Splinter Cell: Conviction made
its presence known at X10 and not in the manner that I thought it would. Gearing
up for a more accessible third-person stealth-action game, Splinter Cell:
Conviction may turn off old-school Splinter Cell fans as it is less about hiding
in the shadows and more about straightforward action.
Allowing us to take full
control of the demo that was first seen at E3 2009, we were able to get a firm
grip of how Splinter Cell: Conviction felt in the hands of the player – the end
result: decisively smooth, even if it does make Fisher as speedy as a cheetah.
While the play style may be
more attributed to the player than the game itself, it’s easy to see that the
game lends itself to newcomers with the new black and white camera tricks. If
players take Fisher into the shadows, the camera turns white and black. If
players are in the light, the screen if full of color making it aware to the
player that they could be seen by anyone. If you ask me, this is a slap in the
face to the intelligence of the gamer, but who knows, maybe it’ll appeal to a
whole new demographic who found the genre inaccessible in the past.
Speeding through our session,
Fisher was able to take a good amount of damage before reaching his death. Only
falling prey to gunfire once, we were able scale the walls, jump out the window
of a building and play hide and go seek with the enemy on more than one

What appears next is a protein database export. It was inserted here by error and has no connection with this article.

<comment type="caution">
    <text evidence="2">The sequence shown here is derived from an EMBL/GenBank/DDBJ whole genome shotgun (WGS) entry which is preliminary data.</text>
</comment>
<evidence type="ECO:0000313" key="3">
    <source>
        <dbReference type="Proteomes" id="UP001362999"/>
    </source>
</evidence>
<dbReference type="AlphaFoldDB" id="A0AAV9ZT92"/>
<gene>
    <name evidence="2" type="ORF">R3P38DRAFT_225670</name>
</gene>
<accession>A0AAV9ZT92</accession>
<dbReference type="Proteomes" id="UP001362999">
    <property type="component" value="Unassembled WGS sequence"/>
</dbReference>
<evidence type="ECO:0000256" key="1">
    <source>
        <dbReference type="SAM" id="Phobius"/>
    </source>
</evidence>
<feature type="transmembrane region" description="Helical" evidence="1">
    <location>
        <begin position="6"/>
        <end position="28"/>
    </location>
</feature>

occasion. We’d be lying if we didn’t say we were entertained from the get-go;
the action had a non-stop pace and the enemies had a good level of intelligence
to them to continue to try and flank Fisher.
Although it must be said that
Fisher’s new looks were jarring. The public relations representative presiding
over the demonstrations of the title at X10 stated, “take Sam from Splinter
Cell: Double Agent and give him hair and that’s what you get in Conviction.”
Here at GameZone don’t share that sentiment as the new Fisher is nowhere near
the character model that debuted in the original Splinter Cell, much less the
one in Double Agent. But don’t let that disturb you as the new look isn’t
technically a bad one; Fisher looks grizzled and more rough than ever. So if you
are into a former spy that has a wealth of history to show for on his face, then
the new Sam Fisher may be right up your alley. Oh, and did we mention Fisher has
By the end of our session with
Splinter Cell: Conviction, it was clear to see that we were torn by our
expectations and what was reality. Having a false sense of familiarity with the
franchise, it’s obvious that Ubisoft has a new direction for Splinter Cell that
longtime fans may not like. But if fans are open for changes and are willing to
accept the fresh outlook at where Ubisoft is taking Sam Fisher, then Splinter
Cell: Conviction should rocket up their must buy list.
With a recent delay for extra
polishing and final touch-ups, Splinter Cell: Conviction is set for a April 13
release in the US and European release date of April 15 for the Xbox 360 and PC.